Turkey replaces hostility with strategic competition over Egypt - analyst
Ankara wants to establish a less aggressive relationship with Cairo, which shifts from hostility to strategic competition, Egyptian writer Mohamed Abul Fadhl wrote in the Arab Weekly on Saturday.
Relations between Turkey and Egypt have been fractured since Abdel Fattah al-Sisi came to power in a July 2013 military coup and launched a crackdown on the Muslim Brotherhood.
Turkish President Recep Tayyip Erdoğan, who had forged close ties with the ousted Egyptian leader Mohammed Morsi, opposed the military takeover and has frequently denounced el-Sisi as a dictator.
However, Turkey’s government on Thursday announced it would hold meetings with Egyptian officials at the start of May as part of a planned rapprochement between the two regional rivals.
President Erdoğan realized that continued hostility with Egypt would lead to more local, regional and international setbacks for his country, and recognized that a calm rapprochement and shift to competition might give him a better advantage, Abul Fadhl said.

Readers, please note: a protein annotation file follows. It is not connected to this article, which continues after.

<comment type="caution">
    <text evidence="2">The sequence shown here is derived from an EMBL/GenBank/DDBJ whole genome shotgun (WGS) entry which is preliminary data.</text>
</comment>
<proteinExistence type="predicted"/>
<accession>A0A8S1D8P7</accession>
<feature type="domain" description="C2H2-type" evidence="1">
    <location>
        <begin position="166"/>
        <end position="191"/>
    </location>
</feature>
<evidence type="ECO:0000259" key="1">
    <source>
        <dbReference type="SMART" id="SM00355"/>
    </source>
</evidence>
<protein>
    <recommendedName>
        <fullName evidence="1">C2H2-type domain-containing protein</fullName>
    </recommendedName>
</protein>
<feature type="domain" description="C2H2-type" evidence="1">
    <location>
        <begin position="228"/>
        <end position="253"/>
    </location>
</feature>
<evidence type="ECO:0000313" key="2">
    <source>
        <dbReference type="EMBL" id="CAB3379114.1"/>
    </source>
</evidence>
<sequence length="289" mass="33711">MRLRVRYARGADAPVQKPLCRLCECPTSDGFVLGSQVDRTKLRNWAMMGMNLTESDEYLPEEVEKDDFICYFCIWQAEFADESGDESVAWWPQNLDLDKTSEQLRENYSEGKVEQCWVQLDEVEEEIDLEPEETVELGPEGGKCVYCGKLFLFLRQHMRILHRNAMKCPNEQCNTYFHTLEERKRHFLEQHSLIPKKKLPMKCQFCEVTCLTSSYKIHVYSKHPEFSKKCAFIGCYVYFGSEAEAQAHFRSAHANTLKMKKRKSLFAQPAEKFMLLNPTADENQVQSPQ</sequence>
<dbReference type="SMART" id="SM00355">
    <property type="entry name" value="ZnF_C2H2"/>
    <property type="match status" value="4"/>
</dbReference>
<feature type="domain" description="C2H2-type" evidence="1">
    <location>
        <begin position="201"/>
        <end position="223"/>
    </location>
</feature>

Turkey also found out that reaching an understanding with Cairo is the key to greater rapprochement with several Gulf states, he wrote, adding that resolving many of the crises Ankara faced in the eastern Mediterranean and preserving Turkey’s intertwined interests in Libya, where it had first used mercenaries and extremists as effective weapons.
Yet, experts say that Egyptian officials had not been satisfied with Ankara’s performance.
If Turkey removes the Brotherhood card from its sleeve, takes mercenaries out of Libya and helps Cairo solve the Ethiopian Renaissance Dam crisis, it may get a return for that on some regional issues, or at least it would end Egypt’s defensive reactions once it is convinced that Ankara is not a threat to Cairo, the analyst said.